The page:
Self-Monitoring and the Metatraits

Michael P. Wilmot, Colin G DeYoung, David Stillwell, Michal Kosinski

Research output: Contribution to journalArticlepeer-review

13 Scopus citations

Abstract

Prior attempts at locating self-monitoring within general taxonomies of personality traits have largely proved unsuccessful. However, past research has typically neglected (a) the bidimensionality of the Self-Monitoring Scale and (b) the hierarchical nature of personality. The objective of this study was to test hypotheses that the two self-monitoring factors are located at the level of the metatraits. Using data from two large multi-informant samples, one community (Sample 1: N=552, Mage=51.26, 61% female; NPeers=1,551, Mage=48.61, 37% female) and one online (Sample 2: N=3,726, Mage=24.89, 59% female; NPeers=17,868, Mage=26.23, 64% female), confirmatory factor analysis was used to test the hypotheses. Results confirmed hypotheses that acquisitive self-monitoring would have a strong positive relation to metatrait Plasticity, whereas protective self-monitoring would have a moderate negative relation to metatrait Stability. In both samples, constraining the correlation between acquisitive self-monitoring and Plasticity to unity did not alter model fit indices, indicating that the two putatively distinct constructs are identical. Findings have wide-ranging implications, including integration of the construct of self-monitoring into the mainstream of personality research, as the latter moves toward the development of broad explanatory theories.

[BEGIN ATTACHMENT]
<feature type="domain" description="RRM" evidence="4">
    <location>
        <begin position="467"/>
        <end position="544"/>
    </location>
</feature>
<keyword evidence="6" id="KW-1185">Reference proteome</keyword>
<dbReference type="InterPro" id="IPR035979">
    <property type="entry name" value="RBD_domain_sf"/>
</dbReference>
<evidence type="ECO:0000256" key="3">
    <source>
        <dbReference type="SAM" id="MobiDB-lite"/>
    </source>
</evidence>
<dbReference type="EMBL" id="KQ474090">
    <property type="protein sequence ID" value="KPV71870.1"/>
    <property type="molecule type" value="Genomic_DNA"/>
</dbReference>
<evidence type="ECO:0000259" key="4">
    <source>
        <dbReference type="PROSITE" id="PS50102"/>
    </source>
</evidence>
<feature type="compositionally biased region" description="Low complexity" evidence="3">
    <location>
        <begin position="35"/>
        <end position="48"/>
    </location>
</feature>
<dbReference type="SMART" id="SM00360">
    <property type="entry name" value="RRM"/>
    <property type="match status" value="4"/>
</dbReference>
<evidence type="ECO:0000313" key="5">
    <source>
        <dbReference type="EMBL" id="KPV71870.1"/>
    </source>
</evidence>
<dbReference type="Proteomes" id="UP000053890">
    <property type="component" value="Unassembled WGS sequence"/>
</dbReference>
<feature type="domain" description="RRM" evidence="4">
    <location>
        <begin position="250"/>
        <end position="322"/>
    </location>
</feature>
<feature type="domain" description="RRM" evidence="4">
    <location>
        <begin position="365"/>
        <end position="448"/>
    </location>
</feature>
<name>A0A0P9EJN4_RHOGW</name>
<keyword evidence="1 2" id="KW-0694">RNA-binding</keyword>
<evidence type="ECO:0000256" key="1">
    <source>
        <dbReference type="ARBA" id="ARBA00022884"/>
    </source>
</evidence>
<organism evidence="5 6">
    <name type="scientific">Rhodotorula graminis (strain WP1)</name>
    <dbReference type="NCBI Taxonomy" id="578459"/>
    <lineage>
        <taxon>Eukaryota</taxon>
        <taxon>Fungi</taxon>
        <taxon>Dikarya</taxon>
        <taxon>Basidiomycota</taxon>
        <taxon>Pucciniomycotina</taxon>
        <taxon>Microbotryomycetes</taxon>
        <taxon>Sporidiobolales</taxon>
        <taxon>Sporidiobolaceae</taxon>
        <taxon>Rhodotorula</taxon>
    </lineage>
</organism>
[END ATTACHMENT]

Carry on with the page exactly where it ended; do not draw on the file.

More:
Original languageEnglish (US)
Pages (from-to)335-347
Number of pages13
JournalJournal of personality
Volume84
Issue number3
DOIs
StatePublished - Jun 1 2016

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